Ali al-Saadi/AFP/Getty Images
Smoke rises into the sky following one of three explosions Monday near Baghdad hotels.
Smoke rises into the sky following one of three explosions Monday near Baghdad hotels. Ali al-Saadi/AFP/Getty Images
Suicide bombers set off devastating explosions near three Baghdad hotels frequented by Westerners and foreign journalists, killing at least three dozen people and wounding more than 70 Monday in blasts that occurred in a 15-minute span.
The coordinated attacks came the same day that Iraq announced the execution of "Chemical Ali," Saddam Hussein's notorious cousin. Ali Hassan al-Majid was hanged about a week after he was sentenced to die for poison gas attacks that killed more than 5,000 Kurds in 1988.
Iraqi officials stopped short of declaring the blasts possible revenge for the execution.
The explosions struck the compounds of the Sheraton Hotel, the Babylon Hotel and the al-Hamra Hotel. The blast damaged NPR's Baghdad bureau, which is near the al-Hamra, but no one was injured.
The first explosion went off at about 3:40 p.m. local time in the parking lot of the Sheraton, toppling high concrete blast walls protecting the site and damaging a number of buildings along the Abu Nawas esplanade across the Tigris River from the Green Zone. Two other blasts followed minutes later, striking near the Babylon and the al-Hamra.
Wissam Mahmoud, who works for NBC, told NPR's Lourdes Garcia-Navarro that the attackers at the al-Hamra had sophisticated weapons and overwhelmed the hotel's security guards.
Iraqi police evacuate a victim of bomb attacks in Baghdad.
Iraqi police evacuate a victim of bomb attacks in Baghdad. Khalid Mohammed/AP
"I saw the guard shooting [at] some insurgents," Mahmoud said. "And then a minibus [drove in and] stopped there, and then [an] explosion. I don't know what happened after that."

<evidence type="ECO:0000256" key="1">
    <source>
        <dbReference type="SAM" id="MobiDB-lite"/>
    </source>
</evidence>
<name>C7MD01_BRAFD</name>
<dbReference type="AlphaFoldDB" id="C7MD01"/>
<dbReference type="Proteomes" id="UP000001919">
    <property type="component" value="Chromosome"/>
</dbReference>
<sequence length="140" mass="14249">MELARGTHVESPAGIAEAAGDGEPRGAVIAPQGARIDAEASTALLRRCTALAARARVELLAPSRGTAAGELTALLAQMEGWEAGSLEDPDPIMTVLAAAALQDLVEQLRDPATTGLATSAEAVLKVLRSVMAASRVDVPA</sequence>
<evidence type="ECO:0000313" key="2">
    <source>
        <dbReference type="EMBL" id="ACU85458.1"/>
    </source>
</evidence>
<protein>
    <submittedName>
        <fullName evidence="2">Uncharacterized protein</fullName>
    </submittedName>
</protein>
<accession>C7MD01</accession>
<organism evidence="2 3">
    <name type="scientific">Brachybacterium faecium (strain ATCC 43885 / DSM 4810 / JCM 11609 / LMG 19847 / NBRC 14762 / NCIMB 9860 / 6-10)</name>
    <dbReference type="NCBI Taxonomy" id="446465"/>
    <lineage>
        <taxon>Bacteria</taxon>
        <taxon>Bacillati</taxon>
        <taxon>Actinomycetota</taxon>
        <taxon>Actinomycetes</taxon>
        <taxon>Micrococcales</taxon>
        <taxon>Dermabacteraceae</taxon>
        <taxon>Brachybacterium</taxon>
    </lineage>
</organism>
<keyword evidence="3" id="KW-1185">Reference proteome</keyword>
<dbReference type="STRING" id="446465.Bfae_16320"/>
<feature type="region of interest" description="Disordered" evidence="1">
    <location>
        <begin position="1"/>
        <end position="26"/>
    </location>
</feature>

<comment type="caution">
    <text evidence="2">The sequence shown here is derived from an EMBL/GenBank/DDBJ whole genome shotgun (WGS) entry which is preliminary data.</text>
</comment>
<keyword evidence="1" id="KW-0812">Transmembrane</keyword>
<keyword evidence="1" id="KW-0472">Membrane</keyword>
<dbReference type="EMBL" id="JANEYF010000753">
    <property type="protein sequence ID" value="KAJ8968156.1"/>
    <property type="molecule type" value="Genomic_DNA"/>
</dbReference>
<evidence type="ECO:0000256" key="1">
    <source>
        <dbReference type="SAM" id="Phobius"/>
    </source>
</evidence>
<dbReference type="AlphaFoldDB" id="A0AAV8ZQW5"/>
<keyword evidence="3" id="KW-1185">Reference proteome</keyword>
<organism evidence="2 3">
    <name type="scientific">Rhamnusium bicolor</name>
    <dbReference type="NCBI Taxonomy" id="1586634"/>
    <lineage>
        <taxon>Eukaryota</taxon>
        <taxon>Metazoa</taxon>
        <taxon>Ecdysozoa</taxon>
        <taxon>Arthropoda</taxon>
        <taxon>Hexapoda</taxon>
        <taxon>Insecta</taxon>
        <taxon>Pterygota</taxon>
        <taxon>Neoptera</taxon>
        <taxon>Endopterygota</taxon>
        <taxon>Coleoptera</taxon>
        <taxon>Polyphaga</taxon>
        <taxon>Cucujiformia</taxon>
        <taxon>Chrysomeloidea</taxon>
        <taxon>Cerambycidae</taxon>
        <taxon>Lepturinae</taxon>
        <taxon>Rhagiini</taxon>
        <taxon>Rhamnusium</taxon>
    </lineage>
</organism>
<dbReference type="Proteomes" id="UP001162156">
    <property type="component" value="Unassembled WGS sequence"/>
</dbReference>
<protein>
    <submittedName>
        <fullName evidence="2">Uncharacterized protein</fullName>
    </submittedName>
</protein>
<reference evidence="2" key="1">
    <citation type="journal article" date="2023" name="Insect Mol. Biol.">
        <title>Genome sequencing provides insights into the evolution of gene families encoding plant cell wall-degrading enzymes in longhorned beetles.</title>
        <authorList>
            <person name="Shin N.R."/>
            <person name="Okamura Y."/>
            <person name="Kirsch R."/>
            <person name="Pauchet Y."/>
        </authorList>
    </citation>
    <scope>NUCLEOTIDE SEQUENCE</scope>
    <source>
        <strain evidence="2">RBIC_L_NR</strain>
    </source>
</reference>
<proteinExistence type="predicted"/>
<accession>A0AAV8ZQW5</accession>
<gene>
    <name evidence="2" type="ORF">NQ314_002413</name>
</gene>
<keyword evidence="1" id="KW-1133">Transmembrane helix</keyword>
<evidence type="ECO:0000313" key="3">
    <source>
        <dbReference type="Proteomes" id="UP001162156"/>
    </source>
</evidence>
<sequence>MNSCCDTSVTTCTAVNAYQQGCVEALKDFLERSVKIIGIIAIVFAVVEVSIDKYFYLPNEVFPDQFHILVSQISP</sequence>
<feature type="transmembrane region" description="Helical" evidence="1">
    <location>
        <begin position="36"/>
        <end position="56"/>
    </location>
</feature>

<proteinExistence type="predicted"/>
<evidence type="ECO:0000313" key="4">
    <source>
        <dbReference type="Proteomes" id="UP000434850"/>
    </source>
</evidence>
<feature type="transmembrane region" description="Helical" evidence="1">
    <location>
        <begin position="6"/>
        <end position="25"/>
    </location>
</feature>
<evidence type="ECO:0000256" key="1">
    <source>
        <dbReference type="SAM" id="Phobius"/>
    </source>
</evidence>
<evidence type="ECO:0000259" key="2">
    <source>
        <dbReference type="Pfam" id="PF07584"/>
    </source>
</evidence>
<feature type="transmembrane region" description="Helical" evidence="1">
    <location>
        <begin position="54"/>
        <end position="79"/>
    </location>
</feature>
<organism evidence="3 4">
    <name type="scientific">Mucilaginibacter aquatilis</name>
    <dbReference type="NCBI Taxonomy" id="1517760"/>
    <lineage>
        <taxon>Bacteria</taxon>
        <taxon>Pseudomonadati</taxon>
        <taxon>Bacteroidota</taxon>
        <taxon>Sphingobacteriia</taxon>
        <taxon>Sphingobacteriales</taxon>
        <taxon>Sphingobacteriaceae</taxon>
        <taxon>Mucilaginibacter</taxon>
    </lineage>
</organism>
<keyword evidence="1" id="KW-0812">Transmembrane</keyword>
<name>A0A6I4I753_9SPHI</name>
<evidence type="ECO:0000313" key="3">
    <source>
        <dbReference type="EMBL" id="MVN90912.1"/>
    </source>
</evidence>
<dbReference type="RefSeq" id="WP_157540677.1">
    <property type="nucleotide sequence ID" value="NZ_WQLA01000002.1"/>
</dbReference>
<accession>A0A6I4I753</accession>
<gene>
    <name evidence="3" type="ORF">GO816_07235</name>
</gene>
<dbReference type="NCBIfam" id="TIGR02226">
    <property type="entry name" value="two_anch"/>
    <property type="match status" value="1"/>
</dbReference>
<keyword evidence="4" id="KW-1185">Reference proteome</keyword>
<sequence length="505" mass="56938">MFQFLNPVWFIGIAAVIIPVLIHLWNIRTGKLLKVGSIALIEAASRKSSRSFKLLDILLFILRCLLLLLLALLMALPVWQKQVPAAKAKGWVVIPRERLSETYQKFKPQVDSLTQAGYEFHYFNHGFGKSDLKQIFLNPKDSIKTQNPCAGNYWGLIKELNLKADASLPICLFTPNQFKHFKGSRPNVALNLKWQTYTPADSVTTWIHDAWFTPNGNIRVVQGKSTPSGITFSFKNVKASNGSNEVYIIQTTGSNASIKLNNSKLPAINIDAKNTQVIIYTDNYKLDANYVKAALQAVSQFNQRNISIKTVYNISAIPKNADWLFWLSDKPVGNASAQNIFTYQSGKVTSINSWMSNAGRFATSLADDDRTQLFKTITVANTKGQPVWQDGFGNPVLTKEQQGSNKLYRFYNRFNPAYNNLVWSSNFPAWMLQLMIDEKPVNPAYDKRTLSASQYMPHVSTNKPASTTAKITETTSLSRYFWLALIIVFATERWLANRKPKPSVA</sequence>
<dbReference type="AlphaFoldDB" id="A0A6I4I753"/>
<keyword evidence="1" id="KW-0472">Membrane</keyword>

Garcia-Navarro said the attack at the hotel compound left a crater about 15 feet deep and 30 feet wide, indicating that the vehicle was "clearly carrying a very large payload."
"It's such a scene of devastation. Mangled cars ... and bits of bodies littered around the area," she said.
Two women were found underneath the rubble, one of them covered in dust with long streaks of blood running down her face. "May god kill the government," the woman shouted.
Baghdad's top military spokesman, Maj. Gen. Qassim al-Moussawi, said suicide bombers were involved in all three attacks.
Officials, speaking on condition of anonymity, said the death toll was expected to rise. According to initial tallies, 15 people died at the al-Hamra, 14 at the Sheraton and at least seven others at the Babylon, including two policemen.
The al-Hamra has been targeted in the past. In November 2005, suicide bombers, using a van and a water tanker packed with explosives, penetrated the building's interior, killing eight Iraqis.
There was no immediate claim of responsibility for Monday's attacks, which come about six weeks after a series of blasts killed 127 and brought an outcry against Iraq's government for repeated security lapses as U.S. troops withdraw.
"The people we've talked to are extremely upset," Garcia-Navarro said. "They blame [the latest attacks] on the Iraqi government. They say it's another example of the lack of security that exists around Iraq."
Security has become one of the main issues leading up to national parliamentary elections scheduled for March 7, and the bombings could be meant to show that the Iraqi government is not up to the task of protecting the capital.
Government spokesman Ali al-Dabbagh said the latest bombings "represent an extension" of the activities of insurgents linked to Hussein's regime. However, he did not tie Monday's attacks to Chemical Ali's execution.
Al-Majid was one of the last members of Hussein's inner circle to go on trial in Iraq.
In 1988, as the eight-year Iran-Iraq war was winding down, al-Majid led a campaign against a Kurdish rebellion in the north that killed an estimated 100,000 people — most of them civilians — in less than a year. Al-Majid later boasted about the attacks, as well as a gas attack on the Kurdish city of Halabja on March 16, 1988, that killed about 5,000 people.
From NPR staff and wire reports